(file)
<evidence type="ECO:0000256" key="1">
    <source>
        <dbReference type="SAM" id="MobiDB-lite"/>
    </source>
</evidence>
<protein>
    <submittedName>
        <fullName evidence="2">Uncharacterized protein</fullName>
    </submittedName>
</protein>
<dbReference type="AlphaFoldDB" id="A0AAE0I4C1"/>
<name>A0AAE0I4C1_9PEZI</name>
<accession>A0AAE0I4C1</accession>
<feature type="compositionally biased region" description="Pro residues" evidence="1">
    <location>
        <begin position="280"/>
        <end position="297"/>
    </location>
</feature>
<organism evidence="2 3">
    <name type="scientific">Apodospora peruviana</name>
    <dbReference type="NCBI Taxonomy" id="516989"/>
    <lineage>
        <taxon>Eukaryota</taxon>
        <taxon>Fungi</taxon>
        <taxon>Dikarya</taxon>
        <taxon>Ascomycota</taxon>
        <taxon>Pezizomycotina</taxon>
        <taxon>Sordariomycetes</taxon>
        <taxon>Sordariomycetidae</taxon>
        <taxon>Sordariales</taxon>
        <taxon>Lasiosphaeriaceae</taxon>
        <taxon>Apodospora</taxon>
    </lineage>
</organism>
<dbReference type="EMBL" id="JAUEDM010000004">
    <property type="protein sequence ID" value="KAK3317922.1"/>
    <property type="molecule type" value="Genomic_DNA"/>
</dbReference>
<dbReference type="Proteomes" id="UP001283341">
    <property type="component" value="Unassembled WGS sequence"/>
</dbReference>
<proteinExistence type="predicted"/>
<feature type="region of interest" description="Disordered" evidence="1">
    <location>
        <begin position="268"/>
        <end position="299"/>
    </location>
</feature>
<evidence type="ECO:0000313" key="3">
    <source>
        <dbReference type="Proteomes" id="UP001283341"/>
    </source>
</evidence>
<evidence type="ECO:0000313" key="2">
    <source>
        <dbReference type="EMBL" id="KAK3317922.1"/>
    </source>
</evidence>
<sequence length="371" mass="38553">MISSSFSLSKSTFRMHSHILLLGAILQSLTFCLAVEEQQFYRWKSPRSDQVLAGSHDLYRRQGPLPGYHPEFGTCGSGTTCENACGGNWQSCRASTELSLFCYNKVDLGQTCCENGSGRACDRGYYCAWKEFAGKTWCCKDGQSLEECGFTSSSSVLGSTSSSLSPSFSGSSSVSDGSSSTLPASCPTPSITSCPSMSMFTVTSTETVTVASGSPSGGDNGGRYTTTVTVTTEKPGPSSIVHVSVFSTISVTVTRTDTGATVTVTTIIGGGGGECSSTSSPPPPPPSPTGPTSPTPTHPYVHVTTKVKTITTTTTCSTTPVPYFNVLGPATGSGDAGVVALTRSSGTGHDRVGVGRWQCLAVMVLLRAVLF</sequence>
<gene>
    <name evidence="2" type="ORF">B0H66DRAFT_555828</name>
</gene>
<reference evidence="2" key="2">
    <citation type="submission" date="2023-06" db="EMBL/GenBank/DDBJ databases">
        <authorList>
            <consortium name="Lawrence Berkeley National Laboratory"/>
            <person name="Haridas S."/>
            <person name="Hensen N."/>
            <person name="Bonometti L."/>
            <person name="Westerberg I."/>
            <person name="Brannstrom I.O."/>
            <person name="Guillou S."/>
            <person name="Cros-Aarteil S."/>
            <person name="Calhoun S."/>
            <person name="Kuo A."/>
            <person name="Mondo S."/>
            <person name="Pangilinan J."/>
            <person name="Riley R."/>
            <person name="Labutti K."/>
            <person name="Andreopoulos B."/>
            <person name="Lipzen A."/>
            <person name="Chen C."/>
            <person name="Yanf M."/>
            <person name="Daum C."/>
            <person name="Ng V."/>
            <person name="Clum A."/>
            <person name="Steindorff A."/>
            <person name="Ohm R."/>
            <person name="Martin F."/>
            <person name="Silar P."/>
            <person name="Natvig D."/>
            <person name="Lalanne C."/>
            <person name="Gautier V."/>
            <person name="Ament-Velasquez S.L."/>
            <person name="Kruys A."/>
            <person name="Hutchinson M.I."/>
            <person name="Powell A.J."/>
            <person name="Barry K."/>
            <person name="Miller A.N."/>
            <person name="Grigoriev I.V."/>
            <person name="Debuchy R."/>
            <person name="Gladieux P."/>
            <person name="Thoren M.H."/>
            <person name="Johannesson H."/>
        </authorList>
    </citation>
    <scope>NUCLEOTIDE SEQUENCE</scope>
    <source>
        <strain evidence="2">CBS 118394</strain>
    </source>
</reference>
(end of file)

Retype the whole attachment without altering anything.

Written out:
<evidence type="ECO:0000256" key="1">
    <source>
        <dbReference type="SAM" id="MobiDB-lite"/>
    </source>
</evidence>
<protein>
    <submittedName>
        <fullName evidence="2">Uncharacterized protein</fullName>
    </submittedName>
</protein>
<dbReference type="AlphaFoldDB" id="A0AAE0I4C1"/>
<name>A0AAE0I4C1_9PEZI</name>
<accession>A0AAE0I4C1</accession>
<feature type="compositionally biased region" description="Pro residues" evidence="1">
    <location>
        <begin position="280"/>
        <end position="297"/>
    </location>
</feature>
<organism evidence="2 3">
    <name type="scientific">Apodospora peruviana</name>
    <dbReference type="NCBI Taxonomy" id="516989"/>
    <lineage>
        <taxon>Eukaryota</taxon>
        <taxon>Fungi</taxon>
        <taxon>Dikarya</taxon>
        <taxon>Ascomycota</taxon>
        <taxon>Pezizomycotina</taxon>
        <taxon>Sordariomycetes</taxon>
        <taxon>Sordariomycetidae</taxon>
        <taxon>Sordariales</taxon>
        <taxon>Lasiosphaeriaceae</taxon>
        <taxon>Apodospora</taxon>
    </lineage>
</organism>
<dbReference type="EMBL" id="JAUEDM010000004">
    <property type="protein sequence ID" value="KAK3317922.1"/>
    <property type="molecule type" value="Genomic_DNA"/>
</dbReference>
<dbReference type="Proteomes" id="UP001283341">
    <property type="component" value="Unassembled WGS sequence"/>
</dbReference>
<proteinExistence type="predicted"/>
<feature type="region of interest" description="Disordered" evidence="1">
    <location>
        <begin position="268"/>
        <end position="299"/>
    </location>
</feature>
<evidence type="ECO:0000313" key="3">
    <source>
        <dbReference type="Proteomes" id="UP001283341"/>
    </source>
</evidence>
<evidence type="ECO:0000313" key="2">
    <source>
        <dbReference type="EMBL" id="KAK3317922.1"/>
    </source>
</evidence>
<sequence length="371" mass="38553">MISSSFSLSKSTFRMHSHILLLGAILQSLTFCLAVEEQQFYRWKSPRSDQVLAGSHDLYRRQGPLPGYHPEFGTCGSGTTCENACGGNWQSCRASTELSLFCYNKVDLGQTCCENGSGRACDRGYYCAWKEFAGKTWCCKDGQSLEECGFTSSSSVLGSTSSSLSPSFSGSSSVSDGSSSTLPASCPTPSITSCPSMSMFTVTSTETVTVASGSPSGGDNGGRYTTTVTVTTEKPGPSSIVHVSVFSTISVTVTRTDTGATVTVTTIIGGGGGECSSTSSPPPPPPSPTGPTSPTPTHPYVHVTTKVKTITTTTTCSTTPVPYFNVLGPATGSGDAGVVALTRSSGTGHDRVGVGRWQCLAVMVLLRAVLF</sequence>
<gene>
    <name evidence="2" type="ORF">B0H66DRAFT_555828</name>
</gene>
<reference evidence="2" key="2">
    <citation type="submission" date="2023-06" db="EMBL/GenBank/DDBJ databases">
        <authorList>
            <consortium name="Lawrence Berkeley National Laboratory"/>
            <person name="Haridas S."/>
            <person name="Hensen N."/>
            <person name="Bonometti L."/>
            <person name="Westerberg I."/>
            <person name="Brannstrom I.O."/>
            <person name="Guillou S."/>
            <person name="Cros-Aarteil S."/>
            <person name="Calhoun S."/>
            <person name="Kuo A."/>
            <person name="Mondo S."/>
            <person name="Pangilinan J."/>
            <person name="Riley R."/>
            <person name="Labutti K."/>
            <person name="Andreopoulos B."/>
            <person name="Lipzen A."/>
            <person name="Chen C."/>
            <person name="Yanf M."/>
            <person name="Daum C."/>
            <person name="Ng V."/>
            <person name="Clum A."/>
            <person name="Steindorff A."/>
            <person name="Ohm R."/>
            <person name="Martin F."/>
            <person name="Silar P."/>
            <person name="Natvig D."/>
            <person name="Lalanne C."/>
            <person name="Gautier V."/>
            <person name="Ament-Velasquez S.L."/>
            <person name="Kruys A."/>
            <person name="Hutchinson M.I."/>
            <person name="Powell A.J."/>
            <person name="Barry K."/>
            <person name="Miller A.N."/>
            <person name="Grigoriev I.V."/>
            <person name="Debuchy R."/>
            <person name="Gladieux P."/>
            <person name="Thoren M.H."/>
            <person name="Johannesson H."/>
        </authorList>
    </citation>
    <scope>NUCLEOTIDE SEQUENCE</scope>
    <source>
        <strain evidence="2">CBS 118394</strain>
    </source>
</reference>